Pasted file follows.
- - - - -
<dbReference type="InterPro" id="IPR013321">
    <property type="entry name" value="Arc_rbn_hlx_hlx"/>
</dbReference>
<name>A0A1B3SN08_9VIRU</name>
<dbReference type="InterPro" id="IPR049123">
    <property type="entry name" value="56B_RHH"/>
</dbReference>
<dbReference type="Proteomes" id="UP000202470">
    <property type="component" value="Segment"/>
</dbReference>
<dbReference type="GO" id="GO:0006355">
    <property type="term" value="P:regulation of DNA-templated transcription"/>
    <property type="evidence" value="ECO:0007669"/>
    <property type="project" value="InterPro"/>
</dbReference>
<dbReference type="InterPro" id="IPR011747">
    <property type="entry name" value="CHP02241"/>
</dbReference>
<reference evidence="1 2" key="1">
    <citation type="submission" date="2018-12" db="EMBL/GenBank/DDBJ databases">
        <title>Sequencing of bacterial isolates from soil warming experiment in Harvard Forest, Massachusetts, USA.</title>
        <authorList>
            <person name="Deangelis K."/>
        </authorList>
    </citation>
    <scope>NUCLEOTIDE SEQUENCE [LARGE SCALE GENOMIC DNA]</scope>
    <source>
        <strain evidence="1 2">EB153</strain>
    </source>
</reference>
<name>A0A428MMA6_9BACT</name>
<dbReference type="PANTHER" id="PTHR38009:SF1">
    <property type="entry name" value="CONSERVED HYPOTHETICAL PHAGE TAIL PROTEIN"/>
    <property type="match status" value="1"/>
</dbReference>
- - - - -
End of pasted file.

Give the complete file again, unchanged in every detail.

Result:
<dbReference type="InterPro" id="IPR013321">
    <property type="entry name" value="Arc_rbn_hlx_hlx"/>
</dbReference>
<name>A0A1B3SN08_9VIRU</name>
<dbReference type="InterPro" id="IPR049123">
    <property type="entry name" value="56B_RHH"/>
</dbReference>
<dbReference type="Proteomes" id="UP000202470">
    <property type="component" value="Segment"/>
</dbReference>
<dbReference type="GO" id="GO:0006355">
    <property type="term" value="P:regulation of DNA-templated transcription"/>
    <property type="evidence" value="ECO:0007669"/>
    <property type="project" value="InterPro"/>
</dbReference>
<dbReference type="InterPro" id="IPR011747">
    <property type="entry name" value="CHP02241"/>
</dbReference>
<reference evidence="1 2" key="1">
    <citation type="submission" date="2018-12" db="EMBL/GenBank/DDBJ databases">
        <title>Sequencing of bacterial isolates from soil warming experiment in Harvard Forest, Massachusetts, USA.</title>
        <authorList>
            <person name="Deangelis K."/>
        </authorList>
    </citation>
    <scope>NUCLEOTIDE SEQUENCE [LARGE SCALE GENOMIC DNA]</scope>
    <source>
        <strain evidence="1 2">EB153</strain>
    </source>
</reference>
<name>A0A428MMA6_9BACT</name>
<dbReference type="PANTHER" id="PTHR38009:SF1">
    <property type="entry name" value="CONSERVED HYPOTHETICAL PHAGE TAIL PROTEIN"/>
    <property type="match status" value="1"/>
</dbReference>